With great respect,


Major-General of Volunteers.


The Papers of Ulysses S Grant, Vol 9, p 99

O.R., I, xxx, part 3, p 31

“This is but one of numerous complaints made of the conduct of the Marine Brigade under General Ellet”

I have been forwarded this message from a private citizen in Natchez, complaining of misconduct on the part of the Marine Brigade under Gen. Ellet.

NATCHEZ, August 4.1863.

Brigadier-General RANSOM:

As requested, I give the information obtained here in reference to Mr. John Routh and his grandsons, Mr. Anerew S. Routh.

Dr. J. Y. Hollingsworth,from Hard Times Landing, La.,3 miles above Grand Gulf,brought the following information here on Sunday week last:That on or about the 21st of Jully a company of marine cavalry (styling themselves of the authority of the United States,and whose play was their booty) landed at Judge Perkins’, or Ashwood Landing, La.,dashed around Lake St. Joseph,inquiring for Mr. John Routh. On reaching his plantation demanded from him,first,his arms,which were given them. They then burst open a barrel of whisky,made all of the negroes drunk,and in that way learned where his valuables were,consisting of silver-ware,liquors,meats,clothes,table and house linen,and even scuffled with him for his purse. They took the amount of $25,000 worth of property-$15,000 of silver-ware,and perhaps the largest and most valuable private collection of table and house linen in the southern country.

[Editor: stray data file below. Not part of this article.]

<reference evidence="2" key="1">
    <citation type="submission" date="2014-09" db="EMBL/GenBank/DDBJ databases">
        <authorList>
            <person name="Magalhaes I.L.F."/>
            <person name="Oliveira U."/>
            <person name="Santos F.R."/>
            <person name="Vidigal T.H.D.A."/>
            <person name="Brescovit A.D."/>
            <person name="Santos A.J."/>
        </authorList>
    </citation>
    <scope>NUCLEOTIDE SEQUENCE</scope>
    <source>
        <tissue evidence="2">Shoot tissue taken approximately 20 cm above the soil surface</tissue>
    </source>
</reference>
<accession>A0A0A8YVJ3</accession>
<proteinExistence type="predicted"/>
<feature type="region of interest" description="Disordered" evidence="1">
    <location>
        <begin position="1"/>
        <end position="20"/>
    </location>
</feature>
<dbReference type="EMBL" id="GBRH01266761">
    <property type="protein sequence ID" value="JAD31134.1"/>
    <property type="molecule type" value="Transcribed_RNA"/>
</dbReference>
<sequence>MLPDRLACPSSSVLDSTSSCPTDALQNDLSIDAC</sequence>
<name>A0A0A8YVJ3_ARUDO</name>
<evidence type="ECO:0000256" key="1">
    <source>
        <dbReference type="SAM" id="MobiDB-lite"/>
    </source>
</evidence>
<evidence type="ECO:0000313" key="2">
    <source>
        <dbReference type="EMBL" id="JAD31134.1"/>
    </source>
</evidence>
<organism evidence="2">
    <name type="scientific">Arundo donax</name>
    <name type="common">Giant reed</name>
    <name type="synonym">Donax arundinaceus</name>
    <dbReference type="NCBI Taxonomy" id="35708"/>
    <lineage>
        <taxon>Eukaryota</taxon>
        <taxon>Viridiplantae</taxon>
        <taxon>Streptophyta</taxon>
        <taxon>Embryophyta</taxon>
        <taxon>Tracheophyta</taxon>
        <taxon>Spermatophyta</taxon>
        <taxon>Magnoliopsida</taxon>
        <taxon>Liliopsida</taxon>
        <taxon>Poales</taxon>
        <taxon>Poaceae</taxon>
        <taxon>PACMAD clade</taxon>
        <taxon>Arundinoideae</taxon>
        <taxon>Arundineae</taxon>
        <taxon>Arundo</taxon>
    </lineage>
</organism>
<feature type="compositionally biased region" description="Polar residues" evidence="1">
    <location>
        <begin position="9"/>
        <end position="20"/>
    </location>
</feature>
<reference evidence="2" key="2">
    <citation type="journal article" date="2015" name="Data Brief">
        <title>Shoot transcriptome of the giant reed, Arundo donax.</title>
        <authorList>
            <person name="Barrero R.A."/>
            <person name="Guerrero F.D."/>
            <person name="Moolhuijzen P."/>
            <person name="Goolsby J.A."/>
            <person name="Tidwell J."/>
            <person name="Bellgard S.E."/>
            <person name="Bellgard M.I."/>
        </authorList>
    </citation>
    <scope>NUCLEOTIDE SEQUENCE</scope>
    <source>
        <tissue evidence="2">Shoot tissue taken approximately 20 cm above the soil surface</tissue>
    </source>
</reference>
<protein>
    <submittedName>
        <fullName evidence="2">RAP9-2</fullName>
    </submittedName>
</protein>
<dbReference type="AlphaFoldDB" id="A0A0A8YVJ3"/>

Mr. Routh is an old man of nearly seventy years;had his house,gin,barn stables,and everything burned last spring at the [time the] others on the lake had lost their property. These marines also threatened to take him prisoner;did take his grandson, Mr. Andrew S. Routh, prisoner,who is now,it is said,in jail at Vicksburg. Andrew had not been in jail at Vicksburg. Andrew had not been in the army since last April;has been with his grandfather assisting him in taking care of his property. He had been ordered back to Colonel Harrison’s regiment,but determined to put in a substitute,in order that he might remain with his grandfather,and this was his position at the time he was taken off by Ellet’s marines. Mr. Routh is all alone,and wishes Andrew to live with him.

Very respectfully,yours,



This is not the first accusation of misconduct on the part of Gen. Ellet’s troops.  I wrote Gen. Lorenzo Thomas,

Vicksburg, Miss., August 14, 1863.

Brig. General L. THOMAS,

Adjutant-General of the Army:

GENERAL: Inclosed I send you a letter directed to General Ransom from A. T. Bowie. This is but one of numerous complaints made of the conduct of the Marine Brigade under General Ellet.